No-one has to tell you either where the Upper Zambezi ends. The river simply disappears into a cloud of mist. Victoria Falls, Mosi Oa Tunyo, ‘The Smoke That Thunders’ – there is a local beer advertised as ‘The Beer That Thunders’.
The trip through the gorge is like no other river trip on Earth. In fact, it doesn’t look or feel like Earth – but rather more like an alien planet from an early Star Trek episode. The river courses between black basalt walls, polished and shiny. Gnarled, twisted trees cling to the steep walls, while klipspringers – small, dainty antelope – dance from ledge to ledge. Rock hyraxes, resembling Arctic ground-squirrels but related to elephants, come out of their hiding places to watch us float by. A black eagle, the African equivalent of a golden eagle, is also watching, and one hyrax’s curiosity costs it its life.
The river slips, slides, falls and plunges, following a contorted course on what felt like, as Brenda put it, ‘a journey to the centre of the Earth’. A few days and many rapids later we see two Mashona fishermen beside the river just above Upper Mowemba Falls, smoking ‘gorge bream’ – bream resemble small bass, and are delicious – over a fire. The aroma is mouth-watering, and I tell the fisherman that I would offer to buy the fish, but all my money is stuffed away at the bottom of a waterproof pack. They laugh and reply that it doesn’t matter, since I will be dead soon in any case. Still laughing, they walk to the edge of the falls for the afternoon entertainment.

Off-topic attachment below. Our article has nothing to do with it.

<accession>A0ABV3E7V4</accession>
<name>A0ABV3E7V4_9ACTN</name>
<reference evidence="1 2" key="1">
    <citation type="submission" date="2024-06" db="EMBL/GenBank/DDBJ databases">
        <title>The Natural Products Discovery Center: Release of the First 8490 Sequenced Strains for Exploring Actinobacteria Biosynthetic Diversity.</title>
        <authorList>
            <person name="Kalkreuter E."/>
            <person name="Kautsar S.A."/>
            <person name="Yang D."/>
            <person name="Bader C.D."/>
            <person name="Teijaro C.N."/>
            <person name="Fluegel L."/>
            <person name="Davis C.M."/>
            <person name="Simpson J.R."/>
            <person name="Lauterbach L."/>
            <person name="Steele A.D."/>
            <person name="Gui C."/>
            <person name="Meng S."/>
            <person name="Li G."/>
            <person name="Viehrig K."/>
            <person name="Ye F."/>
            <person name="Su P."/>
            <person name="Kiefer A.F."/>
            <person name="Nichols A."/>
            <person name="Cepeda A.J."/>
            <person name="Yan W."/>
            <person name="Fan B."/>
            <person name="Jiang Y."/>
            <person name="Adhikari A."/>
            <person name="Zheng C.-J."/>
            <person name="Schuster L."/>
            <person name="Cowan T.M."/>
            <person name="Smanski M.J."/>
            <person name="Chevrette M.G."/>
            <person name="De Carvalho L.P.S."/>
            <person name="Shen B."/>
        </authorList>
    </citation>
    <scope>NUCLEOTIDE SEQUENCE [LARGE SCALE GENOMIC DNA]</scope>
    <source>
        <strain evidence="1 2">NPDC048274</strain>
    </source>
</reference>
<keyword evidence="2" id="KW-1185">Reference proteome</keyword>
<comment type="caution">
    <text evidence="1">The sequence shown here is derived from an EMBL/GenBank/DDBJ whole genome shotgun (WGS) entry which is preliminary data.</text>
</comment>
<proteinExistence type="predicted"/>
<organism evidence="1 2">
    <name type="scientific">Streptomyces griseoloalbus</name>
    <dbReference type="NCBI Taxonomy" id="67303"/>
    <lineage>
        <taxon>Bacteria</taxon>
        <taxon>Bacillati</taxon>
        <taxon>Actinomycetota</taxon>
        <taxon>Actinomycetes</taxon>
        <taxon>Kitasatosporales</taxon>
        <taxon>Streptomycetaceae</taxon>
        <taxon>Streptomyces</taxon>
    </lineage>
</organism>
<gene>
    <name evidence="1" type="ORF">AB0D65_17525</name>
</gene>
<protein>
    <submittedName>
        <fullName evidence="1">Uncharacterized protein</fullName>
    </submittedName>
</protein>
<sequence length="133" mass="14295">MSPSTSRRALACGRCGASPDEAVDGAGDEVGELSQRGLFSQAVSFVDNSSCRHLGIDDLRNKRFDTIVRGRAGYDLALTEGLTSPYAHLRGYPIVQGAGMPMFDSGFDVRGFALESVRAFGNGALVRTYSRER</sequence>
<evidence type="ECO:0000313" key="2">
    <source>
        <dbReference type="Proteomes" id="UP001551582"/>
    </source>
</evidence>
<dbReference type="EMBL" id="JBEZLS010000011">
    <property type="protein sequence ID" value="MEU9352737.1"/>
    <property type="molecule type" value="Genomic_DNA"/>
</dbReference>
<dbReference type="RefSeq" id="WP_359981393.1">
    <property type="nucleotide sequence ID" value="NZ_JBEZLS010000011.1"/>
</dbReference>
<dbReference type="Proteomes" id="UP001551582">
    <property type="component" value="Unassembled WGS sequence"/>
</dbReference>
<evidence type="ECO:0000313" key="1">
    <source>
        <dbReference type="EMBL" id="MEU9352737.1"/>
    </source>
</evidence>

Upper Mowemba Falls is a big drop, about three metres. Paul, who shared guiding duties with Barry – Paul was one of the few black river guides – made a perfect run. Drop the back of the raft into a small sousehole at the top of the drop; spin the front around as the raft drops over the falls; ride up on the roostertail shooting between two raft-swallowing souseholes; slide left off the roostertail – there are nasty rocks to the right – into a three-metre wall of water. ‘High-side!’ Paul orders, as the raft threatens to flip over. We all scramble to the ‘high’ side of the raft, and somehow we bounce through, laughing and giving each other high-fives.
We are not grinning the next morning, when our raft is gobbled up by a sousehole at the top of Ghostrider Rapid. There are people and packs all over the river. I end up bouncing down the entire rapid, the longest on the Zambezi, over standing waves that seemed as high as the Rocky Mountains. I am beginning to enjoy the ride when I recall the flat-dogs that might be waiting below.